Source Analysis of Induced Earthquakes in the Western Canada Sedimentary Basin

  • Author / Creator
  • It has been long known that industrial activities can trigger earthquakes and the topic of “induced earthquake” embraces a great deal of scientific interest in recent years. Globally, several damaging events (i.e., Mw>5) have been linked with fluid injection/extraction. In the Western Canada Sedimentary Basin (WCSB) alone, hundreds of events have been associated with local hydraulic fracturing (HF) operations for shale gas exploration. In this thesis, I present my recent work that systematically analyzed two ML>4 HF induced earthquakes and explore the source characteristics of recent induced/natural earthquakes within the WCSB.
    The first record-breaking (i.e., “red-light” earthquake with ML>4) earthquake (ML=4.4, Mw=3.9) occurred on June 13, 2015 in western-central Alberta, Canada. Employing the moment tensor inversion metrics, I revealed the strike-slip mechanism of this earthquake and further improved the accuracy of its hypocentral location. Our spatial grid search, based on moment tensor inversion, confirmed the association between this event and nearby HF operations within the Duvernay play at a depth of around 3.5 km, coinciding with the hypocentral depth of this earthquake.
    The largest earthquake (i.e., the second “red-light” earthquake) in Alberta in the past decade shook the town of Fox Creek, on January 12, 2016. Similar to other Mw~3 earthquakes, the ML=4.8 event exhibits a dominant strike-slip (strike=184°) mechanism with limited non-double-couple (non-DC) components (~22%). Furthermore, industry-contributed local seismic recordings permit high-precision detection analysis and unveil 1108 smaller events within 3 km radius of the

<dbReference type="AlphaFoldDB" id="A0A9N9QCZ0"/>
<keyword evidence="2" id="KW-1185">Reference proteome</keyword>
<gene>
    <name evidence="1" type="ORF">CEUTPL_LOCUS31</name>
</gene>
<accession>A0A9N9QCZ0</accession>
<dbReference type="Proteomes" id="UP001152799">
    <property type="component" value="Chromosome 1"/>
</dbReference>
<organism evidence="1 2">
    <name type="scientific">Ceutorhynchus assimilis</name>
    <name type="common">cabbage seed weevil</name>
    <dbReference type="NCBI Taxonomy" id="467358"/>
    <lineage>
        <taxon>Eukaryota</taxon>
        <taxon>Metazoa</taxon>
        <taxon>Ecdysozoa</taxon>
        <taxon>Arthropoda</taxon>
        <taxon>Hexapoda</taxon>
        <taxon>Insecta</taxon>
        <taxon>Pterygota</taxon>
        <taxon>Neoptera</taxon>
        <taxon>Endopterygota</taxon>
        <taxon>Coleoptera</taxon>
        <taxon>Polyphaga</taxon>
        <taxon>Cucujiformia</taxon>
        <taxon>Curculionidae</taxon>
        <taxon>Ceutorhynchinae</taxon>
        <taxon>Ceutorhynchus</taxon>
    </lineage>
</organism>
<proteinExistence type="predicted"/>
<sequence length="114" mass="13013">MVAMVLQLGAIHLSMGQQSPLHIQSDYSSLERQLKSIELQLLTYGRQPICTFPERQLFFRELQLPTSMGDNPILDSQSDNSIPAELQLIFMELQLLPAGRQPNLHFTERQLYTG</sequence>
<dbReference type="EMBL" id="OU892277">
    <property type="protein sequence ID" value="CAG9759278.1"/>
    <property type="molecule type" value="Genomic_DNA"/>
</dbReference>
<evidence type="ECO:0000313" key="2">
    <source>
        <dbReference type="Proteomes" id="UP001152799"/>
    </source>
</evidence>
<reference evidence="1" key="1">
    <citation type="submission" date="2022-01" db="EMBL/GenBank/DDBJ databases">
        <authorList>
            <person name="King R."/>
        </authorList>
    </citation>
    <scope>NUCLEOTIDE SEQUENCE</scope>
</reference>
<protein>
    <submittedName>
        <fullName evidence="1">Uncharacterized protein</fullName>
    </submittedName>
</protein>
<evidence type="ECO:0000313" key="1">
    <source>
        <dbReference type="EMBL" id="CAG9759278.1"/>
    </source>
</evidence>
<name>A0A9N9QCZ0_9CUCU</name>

epicenter of the main event. The detected cluster shows close spatial-temporal relation to a nearby HF well and prefers high-angle N-S trending faults, which mirrorss the Pine Creek fault zone reported by earlier studies of active source seismic and aeromagnetic data.
    In chapter 5, I systematically compared 33 well-resolved focal mechanisms in the WCSB. Most of the regional seismicity is dominated by strike-slip/thrust faulting regimes, whereas limited (but consistent) non-DC components are obtained from injection-induced seismicity in central Alberta. I interpret the persistent compensated-linear-victor-dipole (CLVD) components (Mw2.1-3.8) as reflecting fracture growth and/or non-coplanar faults slippages during HF stimulations. I further expand the moment tensor decomposition analysis to four representative classes of induced seismicity globally and find that the overall contribution of non-DC components is largely comparable between induced and tectonic earthquakes.

  • Subjects / Keywords
  • Graduation date
    Fall 2018
  • Type of Item
  • Degree
    Doctor of Philosophy
  • DOI
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